Gavin Kelly, CEO Retail Ireland, Bank of Ireland Group said:
“Bank of Ireland is delighted to make this new Energy Efficiency Loan Scheme available to customers, helping them to cut their energy bills, run a more energy efficient business and support the national objective of reducing carbon emissions. As the first Irish bank to offer immediate access to this scheme we believe that initiatives of this type are essential, enabling businesses to future-proof their sustainability. We are also delighted once again to be partnering with the SBCI in launching this scheme, having previously worked with them to provide valuable funding to SMEs nationwide. Numerous cost pressures are currently placing an added burden on a wide range of businesses, so the introduction of the Energy Efficiency Loan Scheme is timely, and I would encourage eligible businesses to review how they can avail of its benefits.”
Further information on the Energy Efficiency Loan Scheme and SBCI SME lending supports
- To be eligible for finance the energy efficiency equipment must be listed on the Sustainable Energy Authority of Ireland (SEAI) “Triple E Register for Products”, a list of energy efficiency products that all meet a minimum set of energy efficiency criteria.
- The Scheme, which benefits from a guarantee provided by COSME (the EU Programme for small and medium-sized enterprises) and the European Fund for Strategic Investment (EFSI) set up under the Investment Plan for Europe, will operate until the end of December 2023.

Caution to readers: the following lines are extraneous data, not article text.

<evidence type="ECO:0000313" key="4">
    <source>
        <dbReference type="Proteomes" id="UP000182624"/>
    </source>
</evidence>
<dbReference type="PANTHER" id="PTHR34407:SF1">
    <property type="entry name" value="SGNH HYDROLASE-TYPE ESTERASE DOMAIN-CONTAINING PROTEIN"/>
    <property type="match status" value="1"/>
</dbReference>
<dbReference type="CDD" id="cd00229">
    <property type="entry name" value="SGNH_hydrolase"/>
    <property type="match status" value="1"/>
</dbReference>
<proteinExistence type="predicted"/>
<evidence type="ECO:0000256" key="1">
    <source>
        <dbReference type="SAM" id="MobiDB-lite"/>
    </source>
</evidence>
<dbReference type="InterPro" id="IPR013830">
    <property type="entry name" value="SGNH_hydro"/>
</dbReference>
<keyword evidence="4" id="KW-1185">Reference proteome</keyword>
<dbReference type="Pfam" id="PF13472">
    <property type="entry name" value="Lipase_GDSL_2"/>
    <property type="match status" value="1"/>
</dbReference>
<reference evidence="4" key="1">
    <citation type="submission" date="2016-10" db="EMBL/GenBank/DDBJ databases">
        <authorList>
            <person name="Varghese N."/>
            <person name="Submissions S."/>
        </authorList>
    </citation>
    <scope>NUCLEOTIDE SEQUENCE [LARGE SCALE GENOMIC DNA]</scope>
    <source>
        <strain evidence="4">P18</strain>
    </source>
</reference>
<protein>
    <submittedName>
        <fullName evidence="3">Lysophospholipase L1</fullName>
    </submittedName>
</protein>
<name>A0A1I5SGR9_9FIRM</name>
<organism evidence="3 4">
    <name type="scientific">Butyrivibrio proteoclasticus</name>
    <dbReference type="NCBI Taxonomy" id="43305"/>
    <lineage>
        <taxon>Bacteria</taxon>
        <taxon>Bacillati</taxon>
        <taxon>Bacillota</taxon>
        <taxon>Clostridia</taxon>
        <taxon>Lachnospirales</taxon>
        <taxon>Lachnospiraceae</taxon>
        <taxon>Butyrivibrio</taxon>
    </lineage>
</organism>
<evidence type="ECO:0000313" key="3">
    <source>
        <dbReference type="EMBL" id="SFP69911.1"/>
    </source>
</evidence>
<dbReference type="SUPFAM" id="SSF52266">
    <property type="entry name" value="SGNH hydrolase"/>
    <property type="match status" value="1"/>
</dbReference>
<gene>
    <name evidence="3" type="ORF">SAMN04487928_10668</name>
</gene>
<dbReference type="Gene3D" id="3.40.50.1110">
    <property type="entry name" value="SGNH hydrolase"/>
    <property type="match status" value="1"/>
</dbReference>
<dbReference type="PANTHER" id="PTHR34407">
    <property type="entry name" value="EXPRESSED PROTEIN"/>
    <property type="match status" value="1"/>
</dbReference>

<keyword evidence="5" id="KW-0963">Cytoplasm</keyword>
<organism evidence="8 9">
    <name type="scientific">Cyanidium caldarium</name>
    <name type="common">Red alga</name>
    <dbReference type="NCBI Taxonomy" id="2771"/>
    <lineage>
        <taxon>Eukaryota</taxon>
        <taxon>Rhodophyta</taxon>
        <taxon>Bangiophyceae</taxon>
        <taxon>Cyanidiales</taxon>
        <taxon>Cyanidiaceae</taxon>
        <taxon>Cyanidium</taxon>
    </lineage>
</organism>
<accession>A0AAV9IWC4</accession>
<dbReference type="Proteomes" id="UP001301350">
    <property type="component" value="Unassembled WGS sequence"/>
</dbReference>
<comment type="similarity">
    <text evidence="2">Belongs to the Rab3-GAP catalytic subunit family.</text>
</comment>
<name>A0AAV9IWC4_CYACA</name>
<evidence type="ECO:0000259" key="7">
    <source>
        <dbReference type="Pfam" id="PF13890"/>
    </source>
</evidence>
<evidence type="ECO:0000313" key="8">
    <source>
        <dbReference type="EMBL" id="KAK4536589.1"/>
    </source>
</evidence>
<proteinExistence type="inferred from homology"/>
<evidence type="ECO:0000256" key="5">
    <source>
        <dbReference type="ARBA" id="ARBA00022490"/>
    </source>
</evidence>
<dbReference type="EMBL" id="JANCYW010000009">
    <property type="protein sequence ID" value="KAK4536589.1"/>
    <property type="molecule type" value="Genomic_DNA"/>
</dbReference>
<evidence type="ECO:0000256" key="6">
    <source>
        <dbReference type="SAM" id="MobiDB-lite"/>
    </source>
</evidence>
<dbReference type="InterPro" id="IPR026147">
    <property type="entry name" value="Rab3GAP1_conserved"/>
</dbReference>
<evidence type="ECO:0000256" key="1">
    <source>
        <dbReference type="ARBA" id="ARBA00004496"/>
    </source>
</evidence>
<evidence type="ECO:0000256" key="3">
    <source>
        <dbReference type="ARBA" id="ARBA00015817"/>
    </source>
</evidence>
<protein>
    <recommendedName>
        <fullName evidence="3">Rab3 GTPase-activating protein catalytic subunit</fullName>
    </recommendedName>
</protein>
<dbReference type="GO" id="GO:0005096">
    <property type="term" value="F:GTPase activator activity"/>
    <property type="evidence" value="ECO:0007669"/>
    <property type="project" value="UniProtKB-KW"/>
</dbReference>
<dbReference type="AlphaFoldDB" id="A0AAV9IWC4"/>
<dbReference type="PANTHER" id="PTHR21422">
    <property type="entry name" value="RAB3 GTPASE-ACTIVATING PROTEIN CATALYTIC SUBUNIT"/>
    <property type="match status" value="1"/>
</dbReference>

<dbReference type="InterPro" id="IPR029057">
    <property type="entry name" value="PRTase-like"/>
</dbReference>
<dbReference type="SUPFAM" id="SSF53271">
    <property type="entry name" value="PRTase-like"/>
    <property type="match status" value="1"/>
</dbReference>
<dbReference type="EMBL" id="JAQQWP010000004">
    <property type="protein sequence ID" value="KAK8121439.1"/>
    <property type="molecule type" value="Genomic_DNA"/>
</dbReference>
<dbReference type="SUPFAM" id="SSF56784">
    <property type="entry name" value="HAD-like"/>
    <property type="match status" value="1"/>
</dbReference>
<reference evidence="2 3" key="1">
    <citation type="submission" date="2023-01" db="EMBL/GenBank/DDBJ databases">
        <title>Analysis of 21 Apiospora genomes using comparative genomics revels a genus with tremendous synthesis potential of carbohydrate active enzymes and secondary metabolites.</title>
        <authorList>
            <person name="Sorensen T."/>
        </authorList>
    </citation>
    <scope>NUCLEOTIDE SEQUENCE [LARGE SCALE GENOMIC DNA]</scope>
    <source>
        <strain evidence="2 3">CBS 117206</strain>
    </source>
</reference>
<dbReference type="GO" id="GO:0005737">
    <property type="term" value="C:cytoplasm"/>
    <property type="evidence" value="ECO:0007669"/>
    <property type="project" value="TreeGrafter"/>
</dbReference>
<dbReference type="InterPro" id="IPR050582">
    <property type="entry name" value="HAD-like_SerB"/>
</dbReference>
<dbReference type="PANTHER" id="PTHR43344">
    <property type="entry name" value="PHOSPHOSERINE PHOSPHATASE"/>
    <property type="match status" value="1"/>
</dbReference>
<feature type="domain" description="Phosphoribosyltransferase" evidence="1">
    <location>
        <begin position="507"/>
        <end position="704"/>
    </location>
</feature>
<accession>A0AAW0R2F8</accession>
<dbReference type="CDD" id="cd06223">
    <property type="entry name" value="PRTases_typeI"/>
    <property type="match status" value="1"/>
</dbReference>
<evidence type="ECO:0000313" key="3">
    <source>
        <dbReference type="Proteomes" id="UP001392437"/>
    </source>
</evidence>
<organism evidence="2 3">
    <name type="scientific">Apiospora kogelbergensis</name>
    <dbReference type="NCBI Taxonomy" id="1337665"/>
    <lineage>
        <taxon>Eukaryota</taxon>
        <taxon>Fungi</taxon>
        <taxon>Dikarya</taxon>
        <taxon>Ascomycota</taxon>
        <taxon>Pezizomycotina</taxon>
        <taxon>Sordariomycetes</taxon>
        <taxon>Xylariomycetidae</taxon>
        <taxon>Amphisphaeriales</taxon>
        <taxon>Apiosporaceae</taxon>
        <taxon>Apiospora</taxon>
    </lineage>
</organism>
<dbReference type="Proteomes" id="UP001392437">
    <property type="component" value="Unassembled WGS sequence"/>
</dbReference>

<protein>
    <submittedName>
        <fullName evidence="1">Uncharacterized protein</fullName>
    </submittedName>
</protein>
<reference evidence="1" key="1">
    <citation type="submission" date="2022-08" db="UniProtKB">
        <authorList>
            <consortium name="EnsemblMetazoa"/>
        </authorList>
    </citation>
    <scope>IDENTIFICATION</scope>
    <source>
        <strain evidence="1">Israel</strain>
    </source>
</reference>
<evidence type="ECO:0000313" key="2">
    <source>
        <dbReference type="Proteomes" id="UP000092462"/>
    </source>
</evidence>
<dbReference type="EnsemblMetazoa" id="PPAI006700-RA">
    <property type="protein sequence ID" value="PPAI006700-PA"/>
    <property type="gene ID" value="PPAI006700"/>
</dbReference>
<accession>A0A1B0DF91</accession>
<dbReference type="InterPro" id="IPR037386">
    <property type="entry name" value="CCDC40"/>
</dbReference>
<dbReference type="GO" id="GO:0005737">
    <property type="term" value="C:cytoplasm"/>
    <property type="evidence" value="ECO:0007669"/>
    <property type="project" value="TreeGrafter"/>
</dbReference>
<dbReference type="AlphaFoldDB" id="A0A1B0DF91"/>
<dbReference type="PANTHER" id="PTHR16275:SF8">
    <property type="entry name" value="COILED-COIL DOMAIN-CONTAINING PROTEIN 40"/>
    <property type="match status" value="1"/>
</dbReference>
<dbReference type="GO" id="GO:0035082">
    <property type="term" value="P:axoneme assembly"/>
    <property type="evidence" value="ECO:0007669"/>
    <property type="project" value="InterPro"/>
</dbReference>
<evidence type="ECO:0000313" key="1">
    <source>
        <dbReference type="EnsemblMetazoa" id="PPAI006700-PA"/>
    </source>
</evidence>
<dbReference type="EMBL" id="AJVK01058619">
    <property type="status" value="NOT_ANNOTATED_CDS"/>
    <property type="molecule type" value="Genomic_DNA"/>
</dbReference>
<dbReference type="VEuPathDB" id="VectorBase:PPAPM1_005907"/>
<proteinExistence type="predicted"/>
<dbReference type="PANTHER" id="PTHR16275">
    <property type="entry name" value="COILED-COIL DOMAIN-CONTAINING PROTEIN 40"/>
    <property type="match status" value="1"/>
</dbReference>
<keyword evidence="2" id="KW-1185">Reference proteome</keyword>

- The SBCI Energy Efficiency Loan Scheme is the latest SME funding provided by the SBCI. Since the SBCI commenced operations in March 2015 it has delivered €2.8 billion to more than 46,000 Irish SMEs.
- In 2021, the SBCI has supported more than 10,000 businesses that have borrowed over €819 million using SBCI finance. Year-end lending figures show a wide geographical distribution deployed across a broad sectoral spread. During 2021, some of the larger sectors availing of SBCI facilities have been Agriculture 25%, Wholesale & Retail 15%, Construction Services 15%, Manufacturing Services 8%, and Accommodation and Food Trade 8%
- The finance provided has been delivered through a mix of term loans for working capital and investment purposes, leasing, hire purchase, contract hire and invoice discounting, through a network of 35 SBCI on-lending partners, which includes banks, non-bank finance providers and credit unions.
- The strategy of the SBCI, recently refreshed, is to support the development and maintenance of an effective market for the provision of credit to SMEs in Ireland, while maintaining its ability to respond to other major market dislocations and the policy delivery needs of government, like the Climate Action Plan 2021.